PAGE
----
Call To Speed Up Rebuilding Of Hospitals Affected By RAAC

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A government committee has said that it has no confidence that the promised 40 new hospitals will be built by 2030, as was promised. Several hospitals across the country have already installed modular buildings to provide much-need extra ward capacity or to replace outdated facilities that are affected by crumbling infrastructure.

Furthermore, a new report by the Public Accounts Committee (PAC) has said that if the rebuilding of seven hospitals that are constructed entirely out of reinforced autoclaved aerated concrete (Raac) is not sped up, then the hospitals will be forced to close entirely.

BBC News reports that PAC chairwoman Dame Meg Hillier was horrified when she visited some of the hospitals affected by Racc, including Hinchingbrooke Hospital in Cambridgeshire that could not admit obese bariatric patients to the upper floors because of the risk of structural failure.

Dame Hillier said: “The physical edifice that is the NHS is quite literally crumbling before our eyes. There was nothing inevitable about this heartbreaking crisis. It can be laid squarely at the door of the decision to raid budgets reserved for maintenance and investment in favour of day-to-day spending.”

“The sharp distinction between capital and revenue budgets exists for a reason. We are now seeing the consequences of this short-termism visited on patients and services. In such circumstances, then, it is bitterly disappointing to report on the current state of the NHP.”

PAC made its report after an inquiry into the New Hospital Programme (NHP), which was included in the 2019 Conservative Manifesto and pledged to create 40 new hospitals. However, the inquiry found that there was insufficient funding for the programme, and that it was unlikely they would all be built by 2030.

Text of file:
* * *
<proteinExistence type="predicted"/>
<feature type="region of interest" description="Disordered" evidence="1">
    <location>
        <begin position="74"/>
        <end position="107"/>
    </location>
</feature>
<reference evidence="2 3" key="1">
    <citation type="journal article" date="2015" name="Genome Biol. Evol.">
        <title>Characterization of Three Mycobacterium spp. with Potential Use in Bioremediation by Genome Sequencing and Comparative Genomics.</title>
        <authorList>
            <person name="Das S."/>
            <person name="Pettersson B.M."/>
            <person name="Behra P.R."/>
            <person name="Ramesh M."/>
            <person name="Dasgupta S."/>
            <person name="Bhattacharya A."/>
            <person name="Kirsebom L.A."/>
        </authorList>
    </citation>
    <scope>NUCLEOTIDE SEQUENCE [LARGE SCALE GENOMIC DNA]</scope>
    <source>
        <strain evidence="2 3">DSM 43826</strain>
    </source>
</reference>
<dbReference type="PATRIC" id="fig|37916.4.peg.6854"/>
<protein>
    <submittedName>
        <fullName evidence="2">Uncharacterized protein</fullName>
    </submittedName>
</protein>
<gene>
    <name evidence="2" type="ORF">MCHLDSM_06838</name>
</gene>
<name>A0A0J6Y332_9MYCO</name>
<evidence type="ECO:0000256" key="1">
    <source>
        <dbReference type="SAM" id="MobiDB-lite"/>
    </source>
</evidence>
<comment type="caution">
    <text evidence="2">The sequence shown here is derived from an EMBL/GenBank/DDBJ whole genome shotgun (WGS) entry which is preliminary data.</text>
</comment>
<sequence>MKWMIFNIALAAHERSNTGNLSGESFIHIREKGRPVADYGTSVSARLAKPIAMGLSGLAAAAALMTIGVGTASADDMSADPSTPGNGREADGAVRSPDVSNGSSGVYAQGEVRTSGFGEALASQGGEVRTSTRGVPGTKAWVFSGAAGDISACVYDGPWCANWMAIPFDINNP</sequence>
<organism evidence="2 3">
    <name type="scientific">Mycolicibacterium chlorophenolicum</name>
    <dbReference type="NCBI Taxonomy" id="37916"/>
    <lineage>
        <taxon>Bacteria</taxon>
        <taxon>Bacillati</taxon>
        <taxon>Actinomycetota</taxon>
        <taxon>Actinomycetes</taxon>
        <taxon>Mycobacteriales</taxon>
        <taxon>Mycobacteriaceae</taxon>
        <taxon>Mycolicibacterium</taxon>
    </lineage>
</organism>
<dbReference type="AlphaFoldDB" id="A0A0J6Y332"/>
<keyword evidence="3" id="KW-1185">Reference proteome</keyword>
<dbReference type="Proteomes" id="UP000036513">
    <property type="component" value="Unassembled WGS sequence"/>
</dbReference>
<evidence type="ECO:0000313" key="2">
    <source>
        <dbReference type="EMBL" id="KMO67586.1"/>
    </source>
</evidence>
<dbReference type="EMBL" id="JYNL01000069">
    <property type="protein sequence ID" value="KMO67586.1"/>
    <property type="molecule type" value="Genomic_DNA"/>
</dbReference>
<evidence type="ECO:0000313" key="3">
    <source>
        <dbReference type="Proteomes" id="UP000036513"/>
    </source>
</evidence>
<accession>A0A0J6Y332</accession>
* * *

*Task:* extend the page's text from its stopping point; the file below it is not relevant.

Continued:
The highly critical report said that so far, patients had seen almost no results from the pledge. Furthermore, it said that the future hospitals could risk being too small because they didn’t take into account a growing and ageing population with increasing complex health conditions.


Dame Hillier added: “Quite aside from the fact that the planned new hospitals risk being too small for future purposes, funding does not even appear to be in place to construct them in time, all underpinned by failures of basic record-keeping and fresh and urgent concerns over RAAC.”

“Though we have no confidence that the NHP will deliver on its current promises, we hope that the recommendations in our report help to get it back on track – for the sake of all citizens who desperately need the NHS to get well soon.”

So far, a total of 41 NHS buildings have been identified as containing Raac. Some of this is due to the buildings not being properly maintained as funding has been diverted to day to day spending.

Some of the urgent need for new ward and clinical space in the NHS is currently being met with modular building solutions that are affordable, flexible and fast to construct.

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